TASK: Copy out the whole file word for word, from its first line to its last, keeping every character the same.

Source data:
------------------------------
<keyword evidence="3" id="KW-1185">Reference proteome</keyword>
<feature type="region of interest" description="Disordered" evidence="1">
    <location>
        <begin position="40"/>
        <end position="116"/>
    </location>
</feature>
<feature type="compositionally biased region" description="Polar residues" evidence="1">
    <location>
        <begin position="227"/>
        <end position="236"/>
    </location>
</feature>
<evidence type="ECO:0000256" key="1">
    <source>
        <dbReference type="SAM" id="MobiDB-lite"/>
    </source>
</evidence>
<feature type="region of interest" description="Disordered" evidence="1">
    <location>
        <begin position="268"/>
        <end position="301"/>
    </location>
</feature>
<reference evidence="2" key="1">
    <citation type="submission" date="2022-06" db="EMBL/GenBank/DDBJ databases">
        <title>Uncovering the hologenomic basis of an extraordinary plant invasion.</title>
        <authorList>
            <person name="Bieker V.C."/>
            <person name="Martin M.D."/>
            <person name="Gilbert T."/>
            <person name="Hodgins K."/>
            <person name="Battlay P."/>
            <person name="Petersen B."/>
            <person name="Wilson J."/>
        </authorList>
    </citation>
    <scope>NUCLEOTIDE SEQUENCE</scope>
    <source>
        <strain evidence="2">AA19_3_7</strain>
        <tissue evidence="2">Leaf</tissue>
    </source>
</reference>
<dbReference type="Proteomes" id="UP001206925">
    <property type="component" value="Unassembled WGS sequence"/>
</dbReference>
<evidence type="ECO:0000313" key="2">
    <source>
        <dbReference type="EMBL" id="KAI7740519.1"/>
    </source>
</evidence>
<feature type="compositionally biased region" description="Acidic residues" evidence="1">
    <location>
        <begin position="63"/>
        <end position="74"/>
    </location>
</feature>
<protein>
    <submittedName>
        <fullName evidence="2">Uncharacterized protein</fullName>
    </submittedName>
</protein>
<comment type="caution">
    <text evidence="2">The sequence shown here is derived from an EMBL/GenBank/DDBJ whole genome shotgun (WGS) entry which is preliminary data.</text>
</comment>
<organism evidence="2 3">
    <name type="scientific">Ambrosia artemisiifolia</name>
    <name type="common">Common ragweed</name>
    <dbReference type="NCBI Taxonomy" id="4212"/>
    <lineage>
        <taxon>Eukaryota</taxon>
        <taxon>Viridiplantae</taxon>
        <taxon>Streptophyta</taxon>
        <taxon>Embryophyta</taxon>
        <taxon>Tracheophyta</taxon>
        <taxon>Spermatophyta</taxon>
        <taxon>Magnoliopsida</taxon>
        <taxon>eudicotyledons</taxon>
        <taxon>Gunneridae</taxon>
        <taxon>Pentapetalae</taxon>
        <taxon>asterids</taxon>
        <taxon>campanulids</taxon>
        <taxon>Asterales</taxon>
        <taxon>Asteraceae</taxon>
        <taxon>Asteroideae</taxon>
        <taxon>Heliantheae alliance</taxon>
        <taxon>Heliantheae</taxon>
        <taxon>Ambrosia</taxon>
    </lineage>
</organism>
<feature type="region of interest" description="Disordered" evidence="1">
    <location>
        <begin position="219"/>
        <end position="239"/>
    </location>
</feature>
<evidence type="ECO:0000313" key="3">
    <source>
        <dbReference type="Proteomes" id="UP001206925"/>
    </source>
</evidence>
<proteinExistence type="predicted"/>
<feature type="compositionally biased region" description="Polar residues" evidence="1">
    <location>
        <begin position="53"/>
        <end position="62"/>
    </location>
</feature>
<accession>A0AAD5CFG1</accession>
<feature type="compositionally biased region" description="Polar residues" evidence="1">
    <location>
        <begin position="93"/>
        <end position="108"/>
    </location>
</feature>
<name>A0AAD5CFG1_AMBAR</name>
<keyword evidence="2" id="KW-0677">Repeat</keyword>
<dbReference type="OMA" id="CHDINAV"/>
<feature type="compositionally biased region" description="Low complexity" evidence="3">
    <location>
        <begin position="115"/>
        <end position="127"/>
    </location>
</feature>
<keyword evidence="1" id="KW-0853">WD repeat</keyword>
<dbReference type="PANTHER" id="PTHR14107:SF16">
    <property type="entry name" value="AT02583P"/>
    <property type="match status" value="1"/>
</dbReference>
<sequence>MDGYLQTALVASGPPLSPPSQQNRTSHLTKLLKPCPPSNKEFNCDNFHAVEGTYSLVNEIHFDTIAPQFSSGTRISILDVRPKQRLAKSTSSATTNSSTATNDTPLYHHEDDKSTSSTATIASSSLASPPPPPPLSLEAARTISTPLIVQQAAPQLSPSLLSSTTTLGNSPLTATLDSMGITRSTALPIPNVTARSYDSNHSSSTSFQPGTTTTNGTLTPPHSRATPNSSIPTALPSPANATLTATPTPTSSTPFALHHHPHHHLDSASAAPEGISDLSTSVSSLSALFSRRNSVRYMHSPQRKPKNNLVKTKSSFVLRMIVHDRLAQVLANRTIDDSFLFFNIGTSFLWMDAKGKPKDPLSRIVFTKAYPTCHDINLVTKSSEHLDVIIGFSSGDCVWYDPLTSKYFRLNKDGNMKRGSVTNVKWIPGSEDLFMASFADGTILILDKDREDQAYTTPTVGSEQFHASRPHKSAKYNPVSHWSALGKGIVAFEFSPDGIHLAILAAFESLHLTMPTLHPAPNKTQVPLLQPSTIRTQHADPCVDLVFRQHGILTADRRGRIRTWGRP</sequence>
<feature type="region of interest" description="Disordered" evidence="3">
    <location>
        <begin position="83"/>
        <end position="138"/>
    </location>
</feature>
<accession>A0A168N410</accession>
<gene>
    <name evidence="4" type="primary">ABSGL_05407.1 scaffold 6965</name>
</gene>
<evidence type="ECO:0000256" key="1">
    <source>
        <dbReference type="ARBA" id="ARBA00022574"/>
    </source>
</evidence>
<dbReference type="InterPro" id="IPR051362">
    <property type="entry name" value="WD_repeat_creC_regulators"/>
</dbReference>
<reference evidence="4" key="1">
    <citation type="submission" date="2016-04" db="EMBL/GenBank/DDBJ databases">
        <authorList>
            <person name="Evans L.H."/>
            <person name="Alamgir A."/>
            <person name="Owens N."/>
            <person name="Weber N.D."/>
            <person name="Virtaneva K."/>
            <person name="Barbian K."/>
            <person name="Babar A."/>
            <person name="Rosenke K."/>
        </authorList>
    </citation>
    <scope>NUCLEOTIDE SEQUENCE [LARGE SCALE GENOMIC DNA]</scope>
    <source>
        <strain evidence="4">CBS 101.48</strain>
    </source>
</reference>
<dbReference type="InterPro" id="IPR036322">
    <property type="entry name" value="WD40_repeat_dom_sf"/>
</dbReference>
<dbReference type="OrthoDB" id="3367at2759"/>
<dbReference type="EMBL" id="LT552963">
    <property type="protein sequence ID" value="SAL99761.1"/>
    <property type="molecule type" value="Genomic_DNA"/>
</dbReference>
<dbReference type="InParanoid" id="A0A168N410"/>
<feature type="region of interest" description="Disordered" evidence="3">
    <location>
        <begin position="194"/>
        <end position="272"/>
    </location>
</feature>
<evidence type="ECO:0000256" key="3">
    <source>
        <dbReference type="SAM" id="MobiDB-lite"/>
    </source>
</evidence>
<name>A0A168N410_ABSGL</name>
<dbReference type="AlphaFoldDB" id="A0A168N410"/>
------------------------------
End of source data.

<keyword evidence="3" id="KW-1185">Reference proteome</keyword>
<feature type="region of interest" description="Disordered" evidence="1">
    <location>
        <begin position="40"/>
        <end position="116"/>
    </location>
</feature>
<feature type="compositionally biased region" description="Polar residues" evidence="1">
    <location>
        <begin position="227"/>
        <end position="236"/>
    </location>
</feature>
<evidence type="ECO:0000256" key="1">
    <source>
        <dbReference type="SAM" id="MobiDB-lite"/>
    </source>
</evidence>
<feature type="region of interest" description="Disordered" evidence="1">
    <location>
        <begin position="268"/>
        <end position="301"/>
    </location>
</feature>
<reference evidence="2" key="1">
    <citation type="submission" date="2022-06" db="EMBL/GenBank/DDBJ databases">
        <title>Uncovering the hologenomic basis of an extraordinary plant invasion.</title>
        <authorList>
            <person name="Bieker V.C."/>
            <person name="Martin M.D."/>
            <person name="Gilbert T."/>
            <person name="Hodgins K."/>
            <person name="Battlay P."/>
            <person name="Petersen B."/>
            <person name="Wilson J."/>
        </authorList>
    </citation>
    <scope>NUCLEOTIDE SEQUENCE</scope>
    <source>
        <strain evidence="2">AA19_3_7</strain>
        <tissue evidence="2">Leaf</tissue>
    </source>
</reference>
<dbReference type="Proteomes" id="UP001206925">
    <property type="component" value="Unassembled WGS sequence"/>
</dbReference>
<evidence type="ECO:0000313" key="2">
    <source>
        <dbReference type="EMBL" id="KAI7740519.1"/>
    </source>
</evidence>
<feature type="compositionally biased region" description="Acidic residues" evidence="1">
    <location>
        <begin position="63"/>
        <end position="74"/>
    </location>
</feature>
<protein>
    <submittedName>
        <fullName evidence="2">Uncharacterized protein</fullName>
    </submittedName>
</protein>
<comment type="caution">
    <text evidence="2">The sequence shown here is derived from an EMBL/GenBank/DDBJ whole genome shotgun (WGS) entry which is preliminary data.</text>
</comment>
<organism evidence="2 3">
    <name type="scientific">Ambrosia artemisiifolia</name>
    <name type="common">Common ragweed</name>
    <dbReference type="NCBI Taxonomy" id="4212"/>
    <lineage>
        <taxon>Eukaryota</taxon>
        <taxon>Viridiplantae</taxon>
        <taxon>Streptophyta</taxon>
        <taxon>Embryophyta</taxon>
        <taxon>Tracheophyta</taxon>
        <taxon>Spermatophyta</taxon>
        <taxon>Magnoliopsida</taxon>
        <taxon>eudicotyledons</taxon>
        <taxon>Gunneridae</taxon>
        <taxon>Pentapetalae</taxon>
        <taxon>asterids</taxon>
        <taxon>campanulids</taxon>
        <taxon>Asterales</taxon>
        <taxon>Asteraceae</taxon>
        <taxon>Asteroideae</taxon>
        <taxon>Heliantheae alliance</taxon>
        <taxon>Heliantheae</taxon>
        <taxon>Ambrosia</taxon>
    </lineage>
</organism>
<feature type="region of interest" description="Disordered" evidence="1">
    <location>
        <begin position="219"/>
        <end position="239"/>
    </location>
</feature>
<evidence type="ECO:0000313" key="3">
    <source>
        <dbReference type="Proteomes" id="UP001206925"/>
    </source>
</evidence>
<proteinExistence type="predicted"/>
<feature type="compositionally biased region" description="Polar residues" evidence="1">
    <location>
        <begin position="53"/>
        <end position="62"/>
    </location>
</feature>
<accession>A0AAD5CFG1</accession>
<feature type="compositionally biased region" description="Polar residues" evidence="1">
    <location>
        <begin position="93"/>
        <end position="108"/>
    </location>
</feature>
<name>A0AAD5CFG1_AMBAR</name>
<keyword evidence="2" id="KW-0677">Repeat</keyword>
<dbReference type="OMA" id="CHDINAV"/>
<feature type="compositionally biased region" description="Low complexity" evidence="3">
    <location>
        <begin position="115"/>
        <end position="127"/>
    </location>
</feature>
<keyword evidence="1" id="KW-0853">WD repeat</keyword>
<dbReference type="PANTHER" id="PTHR14107:SF16">
    <property type="entry name" value="AT02583P"/>
    <property type="match status" value="1"/>
</dbReference>
<sequence>MDGYLQTALVASGPPLSPPSQQNRTSHLTKLLKPCPPSNKEFNCDNFHAVEGTYSLVNEIHFDTIAPQFSSGTRISILDVRPKQRLAKSTSSATTNSSTATNDTPLYHHEDDKSTSSTATIASSSLASPPPPPPLSLEAARTISTPLIVQQAAPQLSPSLLSSTTTLGNSPLTATLDSMGITRSTALPIPNVTARSYDSNHSSSTSFQPGTTTTNGTLTPPHSRATPNSSIPTALPSPANATLTATPTPTSSTPFALHHHPHHHLDSASAAPEGISDLSTSVSSLSALFSRRNSVRYMHSPQRKPKNNLVKTKSSFVLRMIVHDRLAQVLANRTIDDSFLFFNIGTSFLWMDAKGKPKDPLSRIVFTKAYPTCHDINLVTKSSEHLDVIIGFSSGDCVWYDPLTSKYFRLNKDGNMKRGSVTNVKWIPGSEDLFMASFADGTILILDKDREDQAYTTPTVGSEQFHASRPHKSAKYNPVSHWSALGKGIVAFEFSPDGIHLAILAAFESLHLTMPTLHPAPNKTQVPLLQPSTIRTQHADPCVDLVFRQHGILTADRRGRIRTWGRP</sequence>
<feature type="region of interest" description="Disordered" evidence="3">
    <location>
        <begin position="83"/>
        <end position="138"/>
    </location>
</feature>
<accession>A0A168N410</accession>
<gene>
    <name evidence="4" type="primary">ABSGL_05407.1 scaffold 6965</name>
</gene>
<evidence type="ECO:0000256" key="1">
    <source>
        <dbReference type="ARBA" id="ARBA00022574"/>
    </source>
</evidence>
<dbReference type="InterPro" id="IPR051362">
    <property type="entry name" value="WD_repeat_creC_regulators"/>
</dbReference>
<reference evidence="4" key="1">
    <citation type="submission" date="2016-04" db="EMBL/GenBank/DDBJ databases">
        <authorList>
            <person name="Evans L.H."/>
            <person name="Alamgir A."/>
            <person name="Owens N."/>
            <person name="Weber N.D."/>
            <person name="Virtaneva K."/>
            <person name="Barbian K."/>
            <person name="Babar A."/>
            <person name="Rosenke K."/>
        </authorList>
    </citation>
    <scope>NUCLEOTIDE SEQUENCE [LARGE SCALE GENOMIC DNA]</scope>
    <source>
        <strain evidence="4">CBS 101.48</strain>
    </source>
</reference>
<dbReference type="InterPro" id="IPR036322">
    <property type="entry name" value="WD40_repeat_dom_sf"/>
</dbReference>
<dbReference type="OrthoDB" id="3367at2759"/>
<dbReference type="EMBL" id="LT552963">
    <property type="protein sequence ID" value="SAL99761.1"/>
    <property type="molecule type" value="Genomic_DNA"/>
</dbReference>
<dbReference type="InParanoid" id="A0A168N410"/>
<feature type="region of interest" description="Disordered" evidence="3">
    <location>
        <begin position="194"/>
        <end position="272"/>
    </location>
</feature>
<evidence type="ECO:0000256" key="3">
    <source>
        <dbReference type="SAM" id="MobiDB-lite"/>
    </source>
</evidence>
<name>A0A168N410_ABSGL</name>
<dbReference type="AlphaFoldDB" id="A0A168N410"/>